A Transplant Donor Mom’s Story

By Bobbie Buffkin

A Transplant Donor Mom’s Story

One Mother’s Day years ago, my daughter, Susan gave me the song “The Wind Beneath My Wings,” telling me that I had always shown her how to be strong through life’s ups and downs. This is a story I carry in my heart.

Life is full of lessons, and one thing I have learned is that from tragedy comes strength. However, strength is elusive; when heartbreak takes hold of me I have to find that strength in order to beat the weakness I feel. When the situation involves the death of a loved one, finding the strength to go on takes a lot of courage. I was forced to look for help in dealing with our loss in order to find that strength – either that or I would have succumbed to despair, hopelessness and an unhappy life. My story is about losing my daughter to a senseless crime, and how she gave the ultimate gift of life by donating her liver and both kidneys. It is also about how her donation saved my life by giving me the strength to go on.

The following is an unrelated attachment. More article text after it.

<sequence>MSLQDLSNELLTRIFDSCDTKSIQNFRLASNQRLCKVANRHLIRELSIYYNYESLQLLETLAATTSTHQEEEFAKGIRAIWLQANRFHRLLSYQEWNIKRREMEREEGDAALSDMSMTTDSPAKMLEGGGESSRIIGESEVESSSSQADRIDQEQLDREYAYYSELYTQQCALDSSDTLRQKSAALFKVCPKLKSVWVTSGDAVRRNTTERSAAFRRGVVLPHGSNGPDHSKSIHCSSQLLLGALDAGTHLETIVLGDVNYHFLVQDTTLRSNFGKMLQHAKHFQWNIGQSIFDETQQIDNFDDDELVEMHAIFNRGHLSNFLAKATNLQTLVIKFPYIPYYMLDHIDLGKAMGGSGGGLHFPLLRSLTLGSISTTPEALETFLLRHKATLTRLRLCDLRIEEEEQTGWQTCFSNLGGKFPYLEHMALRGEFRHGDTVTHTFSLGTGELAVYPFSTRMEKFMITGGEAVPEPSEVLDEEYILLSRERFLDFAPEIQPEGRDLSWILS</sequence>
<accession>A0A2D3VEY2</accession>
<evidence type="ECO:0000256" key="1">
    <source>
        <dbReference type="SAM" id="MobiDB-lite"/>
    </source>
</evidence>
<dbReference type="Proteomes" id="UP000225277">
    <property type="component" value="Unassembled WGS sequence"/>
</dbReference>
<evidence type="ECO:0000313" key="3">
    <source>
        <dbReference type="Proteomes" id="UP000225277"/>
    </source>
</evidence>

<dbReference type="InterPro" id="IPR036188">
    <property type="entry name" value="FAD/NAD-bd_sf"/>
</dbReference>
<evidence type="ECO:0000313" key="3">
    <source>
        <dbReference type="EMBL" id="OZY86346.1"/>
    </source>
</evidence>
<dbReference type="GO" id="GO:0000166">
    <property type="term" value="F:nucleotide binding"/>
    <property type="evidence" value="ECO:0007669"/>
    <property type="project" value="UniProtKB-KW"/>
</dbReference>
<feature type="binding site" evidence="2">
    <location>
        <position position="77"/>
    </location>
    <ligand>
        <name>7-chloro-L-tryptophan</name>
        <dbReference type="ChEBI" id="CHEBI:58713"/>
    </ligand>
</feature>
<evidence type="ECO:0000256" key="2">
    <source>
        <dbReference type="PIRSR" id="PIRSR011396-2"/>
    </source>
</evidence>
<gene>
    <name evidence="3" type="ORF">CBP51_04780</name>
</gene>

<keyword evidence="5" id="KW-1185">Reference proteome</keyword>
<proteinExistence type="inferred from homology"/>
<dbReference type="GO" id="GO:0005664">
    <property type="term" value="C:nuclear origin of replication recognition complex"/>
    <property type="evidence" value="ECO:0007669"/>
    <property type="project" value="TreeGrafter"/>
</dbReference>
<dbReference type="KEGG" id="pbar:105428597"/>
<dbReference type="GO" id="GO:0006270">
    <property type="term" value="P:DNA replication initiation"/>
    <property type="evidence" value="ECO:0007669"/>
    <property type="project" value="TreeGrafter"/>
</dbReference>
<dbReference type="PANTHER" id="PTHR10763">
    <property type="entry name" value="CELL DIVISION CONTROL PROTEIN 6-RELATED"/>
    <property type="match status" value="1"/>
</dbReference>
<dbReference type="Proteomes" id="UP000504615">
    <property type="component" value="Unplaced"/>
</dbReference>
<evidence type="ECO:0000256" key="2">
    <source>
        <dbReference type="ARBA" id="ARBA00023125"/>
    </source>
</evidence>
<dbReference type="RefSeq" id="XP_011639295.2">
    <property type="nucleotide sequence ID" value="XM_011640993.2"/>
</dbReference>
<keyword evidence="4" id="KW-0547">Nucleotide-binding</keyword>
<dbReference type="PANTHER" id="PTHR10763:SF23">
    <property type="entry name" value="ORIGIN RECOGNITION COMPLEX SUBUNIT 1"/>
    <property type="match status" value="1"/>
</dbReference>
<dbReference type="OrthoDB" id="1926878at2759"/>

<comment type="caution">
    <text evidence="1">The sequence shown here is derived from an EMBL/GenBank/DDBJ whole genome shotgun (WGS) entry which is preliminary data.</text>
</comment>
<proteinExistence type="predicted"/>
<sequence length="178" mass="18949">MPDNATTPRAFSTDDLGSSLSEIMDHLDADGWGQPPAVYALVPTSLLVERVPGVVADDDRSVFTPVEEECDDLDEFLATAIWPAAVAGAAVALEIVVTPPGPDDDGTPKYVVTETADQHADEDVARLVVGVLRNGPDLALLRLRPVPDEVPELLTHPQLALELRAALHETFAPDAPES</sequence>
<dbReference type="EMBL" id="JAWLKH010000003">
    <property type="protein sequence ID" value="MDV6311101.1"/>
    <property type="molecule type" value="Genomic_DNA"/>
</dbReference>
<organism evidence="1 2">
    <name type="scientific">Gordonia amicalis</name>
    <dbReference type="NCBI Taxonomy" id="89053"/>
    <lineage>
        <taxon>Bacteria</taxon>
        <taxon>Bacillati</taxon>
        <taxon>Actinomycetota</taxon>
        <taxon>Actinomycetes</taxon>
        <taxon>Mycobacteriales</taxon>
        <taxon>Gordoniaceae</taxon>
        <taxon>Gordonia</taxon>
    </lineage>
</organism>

Losing a child is something no parent likes to think about. The reality is that it is a parent’s worst nightmare, and we all pray it will never happen to us. I lost Susan to a senseless crime on August 31, 2004. She was robbed and kidnapped, and while trying to escape from her assailant, she sustained severe head wounds, dying from brain death the next afternoon. Her assailant has never been caught. This is what I live with every day, and it is where my story of strength and courage begins. The days that followed her death were filled with shock and unbelievable hopelessness for me. I went through all the motions one does after such a loss, and I was slowly sinking into a deep, dark hole. I became obsessed with helping to find her killer, feeling there had to be justice for Susan. The police detectives on the case became very familiar with me!